Hi friends! It has been a busy start to 2019 for me, one of the busiest starts to a year that I have ever had. I started grad school this last August, and over the last few months for my graduate program I was required to take a preaching class. I just finished this class a few weeks ago, and I proudly write to you today because I survived, by the provision and grace of God, I survived.

Before this class I had never in my life preached a sermon. I stepped into this class in January with so much fear and anxiety, not really knowing what to expect, but also not sure if I was going to be able to preach well or preach at all. About halfway through the 8 week term, I started to become discouraged. I wasn’t making the perfect grades that I was used to making in my undergrad program. Because of this I began to doubt my abilities and calling that I KNOW God has placed on my life. I got my Bachelor’s degree in Social Work, and I am now pursuing a Master’s degree in Family Ministry. Straight A’s came easy to me in when I was earning my Social Work degree. I worked really hard for them and spent countless hours studying and writing papers, but I was blessed with the natural ability to understand the work and execute it well. Preaching challenged me. I had never done it before, therefore it did not come easy to me. Just because it did not come natural or easy to me, did not mean I could not do it, that I couldn’t do it well, and that I was on the “wrong” path outside of God’s will for me. In making these good grades, but less than perfect grades, I began to question my worth in God’s plan and began to allow my grades to define who I am and what I am capable of.

What I came to realize, with the help of some trusting and influential voices in my life, is that preaching was out of my comfort zone. I was not failing because it did not come easy to me; I was growing because it did not come easy to me. I had to shift my perspective if I was going to receive all that God had for me in this experience, learn what He intended for me to learn, and be the best version of myself that I could be for His glory. I am the only Bailey Rodgers. I am the only one who can be me best. I needed to be me in preaching. I needed to stop comparing myself to other preachers. I needed to embrace who I was and who God uniquely created me to be for His purposes, in preaching and in everyday life. I not only had to extend grace to myself, but I had to re-evaluate where my worth was coming from. My grades don’t determine my purpose and worth to God. School serves as a means of growth into my purpose. I had to surrender in order to grasp that I have purpose and am of worth to God no matter what. In this experience of taking a preaching class, God clarified and grew me further into the purpose He has for me, which was not dependent on my grades, but on the progress, growth, steps of faith, and improvements made.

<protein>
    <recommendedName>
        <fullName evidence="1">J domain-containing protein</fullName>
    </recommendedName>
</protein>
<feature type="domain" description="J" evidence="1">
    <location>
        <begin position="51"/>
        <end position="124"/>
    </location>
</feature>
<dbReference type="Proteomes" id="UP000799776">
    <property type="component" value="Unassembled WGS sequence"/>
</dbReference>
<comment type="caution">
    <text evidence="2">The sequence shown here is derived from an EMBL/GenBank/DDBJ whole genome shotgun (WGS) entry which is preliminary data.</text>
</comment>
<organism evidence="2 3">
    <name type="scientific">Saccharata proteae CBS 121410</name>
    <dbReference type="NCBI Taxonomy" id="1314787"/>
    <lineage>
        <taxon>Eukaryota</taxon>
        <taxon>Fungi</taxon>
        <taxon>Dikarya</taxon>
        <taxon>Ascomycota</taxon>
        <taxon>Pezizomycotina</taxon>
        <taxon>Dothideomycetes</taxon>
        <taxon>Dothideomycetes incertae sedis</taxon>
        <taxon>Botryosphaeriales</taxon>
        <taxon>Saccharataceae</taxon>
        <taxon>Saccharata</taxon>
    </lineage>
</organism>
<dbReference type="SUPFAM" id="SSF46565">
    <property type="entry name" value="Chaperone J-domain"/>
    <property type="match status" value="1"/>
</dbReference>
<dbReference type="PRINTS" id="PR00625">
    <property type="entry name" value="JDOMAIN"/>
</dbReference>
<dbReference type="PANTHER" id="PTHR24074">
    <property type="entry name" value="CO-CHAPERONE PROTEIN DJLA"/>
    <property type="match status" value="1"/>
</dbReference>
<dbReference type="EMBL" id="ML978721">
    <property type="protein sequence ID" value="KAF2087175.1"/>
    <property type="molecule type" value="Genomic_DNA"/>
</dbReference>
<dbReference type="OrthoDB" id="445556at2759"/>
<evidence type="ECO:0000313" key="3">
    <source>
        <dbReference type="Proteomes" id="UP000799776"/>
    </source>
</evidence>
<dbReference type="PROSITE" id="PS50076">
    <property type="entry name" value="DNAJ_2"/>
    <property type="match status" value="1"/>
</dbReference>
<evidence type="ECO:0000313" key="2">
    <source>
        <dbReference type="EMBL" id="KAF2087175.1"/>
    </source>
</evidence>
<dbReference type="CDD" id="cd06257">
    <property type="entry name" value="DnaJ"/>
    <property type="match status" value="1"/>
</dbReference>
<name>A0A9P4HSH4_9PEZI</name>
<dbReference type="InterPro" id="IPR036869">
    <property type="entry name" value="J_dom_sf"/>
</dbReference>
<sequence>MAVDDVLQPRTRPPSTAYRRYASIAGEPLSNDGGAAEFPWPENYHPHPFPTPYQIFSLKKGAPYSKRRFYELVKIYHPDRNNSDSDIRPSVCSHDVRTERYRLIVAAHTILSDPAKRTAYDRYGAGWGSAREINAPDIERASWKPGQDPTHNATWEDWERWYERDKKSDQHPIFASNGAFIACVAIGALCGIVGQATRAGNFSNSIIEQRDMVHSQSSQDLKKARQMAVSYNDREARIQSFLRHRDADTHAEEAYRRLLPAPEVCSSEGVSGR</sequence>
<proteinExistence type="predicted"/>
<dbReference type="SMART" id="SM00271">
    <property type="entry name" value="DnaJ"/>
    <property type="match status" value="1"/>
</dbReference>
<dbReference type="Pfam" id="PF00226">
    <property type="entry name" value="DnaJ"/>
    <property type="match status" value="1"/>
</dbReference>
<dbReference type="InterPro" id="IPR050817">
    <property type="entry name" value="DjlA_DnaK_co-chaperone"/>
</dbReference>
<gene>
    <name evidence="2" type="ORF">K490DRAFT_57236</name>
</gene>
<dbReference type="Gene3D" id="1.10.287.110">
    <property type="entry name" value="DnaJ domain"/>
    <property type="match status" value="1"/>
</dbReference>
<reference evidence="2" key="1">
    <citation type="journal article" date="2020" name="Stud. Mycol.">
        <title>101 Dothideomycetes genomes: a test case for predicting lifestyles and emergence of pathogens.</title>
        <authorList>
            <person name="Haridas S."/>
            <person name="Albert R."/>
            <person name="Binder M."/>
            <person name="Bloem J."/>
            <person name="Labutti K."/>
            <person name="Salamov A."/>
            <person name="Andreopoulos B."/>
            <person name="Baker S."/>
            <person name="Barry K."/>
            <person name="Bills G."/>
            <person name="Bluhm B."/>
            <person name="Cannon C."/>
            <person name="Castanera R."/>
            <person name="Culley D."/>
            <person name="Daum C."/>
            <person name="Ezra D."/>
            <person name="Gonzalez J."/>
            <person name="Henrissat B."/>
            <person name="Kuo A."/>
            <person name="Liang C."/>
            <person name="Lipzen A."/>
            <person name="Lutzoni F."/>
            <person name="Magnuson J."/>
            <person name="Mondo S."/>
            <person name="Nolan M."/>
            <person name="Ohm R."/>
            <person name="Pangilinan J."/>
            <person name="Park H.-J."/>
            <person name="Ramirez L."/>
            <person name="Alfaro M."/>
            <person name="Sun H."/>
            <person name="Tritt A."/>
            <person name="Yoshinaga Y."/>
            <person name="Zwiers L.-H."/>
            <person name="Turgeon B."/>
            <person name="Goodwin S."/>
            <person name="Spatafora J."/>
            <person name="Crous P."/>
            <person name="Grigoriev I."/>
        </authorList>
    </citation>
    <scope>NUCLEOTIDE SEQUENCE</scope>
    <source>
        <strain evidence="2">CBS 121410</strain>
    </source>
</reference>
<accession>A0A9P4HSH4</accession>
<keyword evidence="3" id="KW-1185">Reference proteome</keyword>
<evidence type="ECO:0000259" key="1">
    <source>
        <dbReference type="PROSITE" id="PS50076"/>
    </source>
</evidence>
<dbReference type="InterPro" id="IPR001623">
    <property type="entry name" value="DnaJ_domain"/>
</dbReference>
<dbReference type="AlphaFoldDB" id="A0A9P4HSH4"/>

What are you allowing to define you? What is determining your worth and purpose? Can I tell you something? Whatever that is, it does not define YOU, your WORTH, your PURPOSE, or GOD’S WILLINGNESS and ABILITY to use YOU. That thing that you are letting define you may be performance, like it was for me. Maybe it’s acceptance, relationships, abilities, or outward appearance. I was reading in a book called You’ll Get Through This by Max Lucado and he discussed something so important for us to understand: nothing can change your destiny, that destiny being that you are a child of God. You are God’s first choice, and He chose you willingly and intentionally. Lucado says that no matter how much you have seemingly lost or failed, you haven’t because nothing can make you lose your destiny as a chosen child of God. You are His forever, and God uses all things for the purposes He has for your life. He just calls us to trust Him and remain faithful.

I learned something when I was going to school for social work that I will never forget. It had to do with how we label or define others. Instead of defining someone by their “problem/failure,” we need to define them by who they are first and what they possess second. For example, by saying “this is a disabled child,” we are saying that the child’s identity is in his/her disability. Instead, we should say, ‘this is a child with a disability.” In this form, the child is first given their identity as a child and then a description of what is secondary to their identity. We need to adopt this same method when we define ourselves. We are not failures. We are not mistakes. We are not ugly. We are worthy. We are beautiful. We are children of God. We may be children of God with some extra baggage, but that extra baggage does not change the fact that we are children of God; it does not define us. I believe it makes us more into who He created us to be because He uses it for our good and for His glorious purposes.

Even in my doubts and discouragement, I see God working and providing. I don’t always ask Him to, I sometimes don’t even know that I need to ask Him to. But He does it anyways, above and beyond what I could have dreamed or desired. God is not only affirming where He has placed me, but He is showing me in so many ways how He plans to use my social work skills in my ministry skills. It’s beautiful and opens so many doors for change to be made in the world. God is working for you wherever you find yourself right now. He is using you, working, and providing for you despite your doubts and discouragement. Open your eyes, and take a look around at how He is growing you and the beautiful person He is creating you to be for His purpose. See your value and your unique worth. You aren’t going to want to miss it.